How To Deal With Your Socially Alienating Gluten-Free Situation While Traveling

pão de queijo, gluten free, gluten-free pão de queijo, gluten-free food, gluten-free Brazilian bread Being gluten-free may be all the rage with the celebrity set, but that is one area of celeb life gluten-free folks do not want to imitate, by choice. Silly Instagram pics, limo rides and Louboutins? Yes. Having a weird dietary restriction that makes you stand out? Not so much. Sure, some folks are jumping on the gluten-free bandwagon--but when you are not gluten-free by choice, one is faced with a abundance of issues.

Having a gluten intolerance hit me like a ton of bricks about five years ago, and transitioning to a gluten-free self was difficult. Quite frankly, I had enough to deal with, given that at the time I had just moved in with Gregg, I left my job to eventually start my own company, and coping with the devastation of my Grandfather, who lost his battle to pancreatic cancer. Not to mention, the economy tanked.

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At the time, being 22, living in San Francisco and dealing with a mysterious autoimmune disease that prevented me from enjoying a slice of pizza Delfina or Acme Bakery Epi bread is no one’s idea of a good time. My world shifted dramatically. Social situation became challenging, and having to explain that I was now gluten-free started to become annoying. Over time I got used to this, and was ready to discuss/answer questions about how I eat, in a way that does not provoke conflict. (People pick up on vibes if you are annoyed!) I understand it can be annoying, but family, friends, and strangers are curious.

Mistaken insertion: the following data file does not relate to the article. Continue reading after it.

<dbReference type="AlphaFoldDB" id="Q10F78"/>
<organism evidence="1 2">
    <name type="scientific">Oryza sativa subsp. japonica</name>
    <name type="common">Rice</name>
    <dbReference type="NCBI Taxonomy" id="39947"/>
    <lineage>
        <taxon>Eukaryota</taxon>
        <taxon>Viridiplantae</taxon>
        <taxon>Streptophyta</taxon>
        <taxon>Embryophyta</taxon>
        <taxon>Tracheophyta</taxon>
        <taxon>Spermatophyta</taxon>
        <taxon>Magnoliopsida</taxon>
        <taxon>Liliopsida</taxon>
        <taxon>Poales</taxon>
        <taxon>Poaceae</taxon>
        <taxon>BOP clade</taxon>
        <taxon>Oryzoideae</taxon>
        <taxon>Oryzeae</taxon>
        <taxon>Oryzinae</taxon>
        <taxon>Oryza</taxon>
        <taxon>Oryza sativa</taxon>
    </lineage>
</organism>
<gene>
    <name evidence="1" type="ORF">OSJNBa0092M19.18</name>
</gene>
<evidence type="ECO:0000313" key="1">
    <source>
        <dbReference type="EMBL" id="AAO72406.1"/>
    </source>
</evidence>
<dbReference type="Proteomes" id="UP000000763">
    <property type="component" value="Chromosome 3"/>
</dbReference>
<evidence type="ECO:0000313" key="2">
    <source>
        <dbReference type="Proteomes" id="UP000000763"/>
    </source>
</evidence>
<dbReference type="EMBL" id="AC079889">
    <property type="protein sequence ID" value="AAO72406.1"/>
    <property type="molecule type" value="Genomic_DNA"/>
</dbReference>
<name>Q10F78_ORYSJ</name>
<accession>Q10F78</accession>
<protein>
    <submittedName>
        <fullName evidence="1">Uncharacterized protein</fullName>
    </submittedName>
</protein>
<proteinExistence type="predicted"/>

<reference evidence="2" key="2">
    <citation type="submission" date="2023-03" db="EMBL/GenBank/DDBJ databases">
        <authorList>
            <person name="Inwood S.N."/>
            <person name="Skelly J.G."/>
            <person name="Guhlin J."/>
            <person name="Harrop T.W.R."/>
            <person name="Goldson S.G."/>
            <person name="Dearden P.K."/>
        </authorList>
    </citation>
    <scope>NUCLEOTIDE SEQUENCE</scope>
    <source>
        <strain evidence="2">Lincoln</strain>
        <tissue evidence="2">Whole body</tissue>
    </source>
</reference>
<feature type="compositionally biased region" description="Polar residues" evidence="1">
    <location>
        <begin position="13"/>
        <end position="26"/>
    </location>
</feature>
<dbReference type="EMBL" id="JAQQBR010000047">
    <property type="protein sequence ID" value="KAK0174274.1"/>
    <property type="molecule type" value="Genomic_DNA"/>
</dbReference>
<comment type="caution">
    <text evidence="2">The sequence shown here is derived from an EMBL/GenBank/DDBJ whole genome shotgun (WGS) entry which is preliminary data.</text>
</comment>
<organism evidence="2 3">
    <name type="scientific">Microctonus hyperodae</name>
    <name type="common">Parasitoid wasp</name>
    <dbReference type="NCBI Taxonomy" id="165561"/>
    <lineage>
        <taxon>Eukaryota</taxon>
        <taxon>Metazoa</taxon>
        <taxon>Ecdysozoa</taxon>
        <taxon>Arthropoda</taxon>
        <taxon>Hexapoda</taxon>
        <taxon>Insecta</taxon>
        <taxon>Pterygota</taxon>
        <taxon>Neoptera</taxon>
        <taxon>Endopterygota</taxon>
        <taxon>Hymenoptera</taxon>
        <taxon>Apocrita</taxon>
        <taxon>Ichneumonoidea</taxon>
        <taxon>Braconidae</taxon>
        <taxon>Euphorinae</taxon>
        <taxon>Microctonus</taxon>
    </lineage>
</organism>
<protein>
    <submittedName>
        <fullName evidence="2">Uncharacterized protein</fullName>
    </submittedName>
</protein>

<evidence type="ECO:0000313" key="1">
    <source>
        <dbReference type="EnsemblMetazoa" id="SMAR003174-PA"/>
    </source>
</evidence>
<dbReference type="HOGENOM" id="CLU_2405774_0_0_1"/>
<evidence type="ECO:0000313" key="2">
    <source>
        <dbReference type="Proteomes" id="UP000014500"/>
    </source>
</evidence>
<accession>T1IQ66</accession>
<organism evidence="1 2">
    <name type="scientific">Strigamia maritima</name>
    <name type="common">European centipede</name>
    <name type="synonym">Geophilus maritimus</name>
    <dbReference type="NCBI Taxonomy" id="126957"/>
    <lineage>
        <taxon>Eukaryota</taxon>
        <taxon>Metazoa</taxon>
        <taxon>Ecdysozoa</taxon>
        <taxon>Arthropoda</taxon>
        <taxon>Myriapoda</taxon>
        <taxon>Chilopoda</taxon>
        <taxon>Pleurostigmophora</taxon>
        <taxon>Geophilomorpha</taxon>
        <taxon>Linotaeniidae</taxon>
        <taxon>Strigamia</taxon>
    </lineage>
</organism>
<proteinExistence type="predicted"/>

Luckily for me, San Francisco is very gluten-free friendly place. Finding an abundance of gluten-free fare, familiarizing myself with grocery stores like Rainbow Groceries, becoming a label reading ninja, and scouting out stores and shops that catered to my needs was fairly easy. Gluten-free items seemed to be more noticeable and easily available. Social situations seemed to not be as stressful.

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While I may go about embarrassing myself in restaurants with dozens of questions, allow me to enlighten folks everywhere on the best ways to deal with your potentially socially alienating gluten-free situation. Here are some tips:

Question everything. I was first embarrassed to ask millions of questions, but I knew I had to for my own health. Know that it is OK to ask how food is prepared,  if a restaurant or host can accommodate your dietary restriction, or at times having to educate people on what in the world a gluten intolerance is.

Plan ahead. When eating out, know what is available in your area, and plan ahead--especially if dining out with friends. Use a smartphone app or Yelp! and Foodspotting to locate restaurants that will accommodate your needs. This is great if you go out of town, too. Others often think I can just go to any restaurant and order a salad, but food I can get at most places is just not as nutritious as what I make at home. (Salads are great! But, I don't always want a boring salad!) Plus I have to ask so many questions to be sure of staying gluten-free is a pain. If you can find a place that meets the likings of everyone in your group, that would be ideal.

Scan menus ahead of time. I always scan menus ahead of time. If you do not see many choices, call ahead; in most cases, even with minimal choice on a menu, it is likely that the kitchen would be accommodating and adapt some of the dishes to suit your gluten-free requirements  Around the San Francisco Bay Area, many restaurants offer a gluten-free menu; sometimes you just need to ask.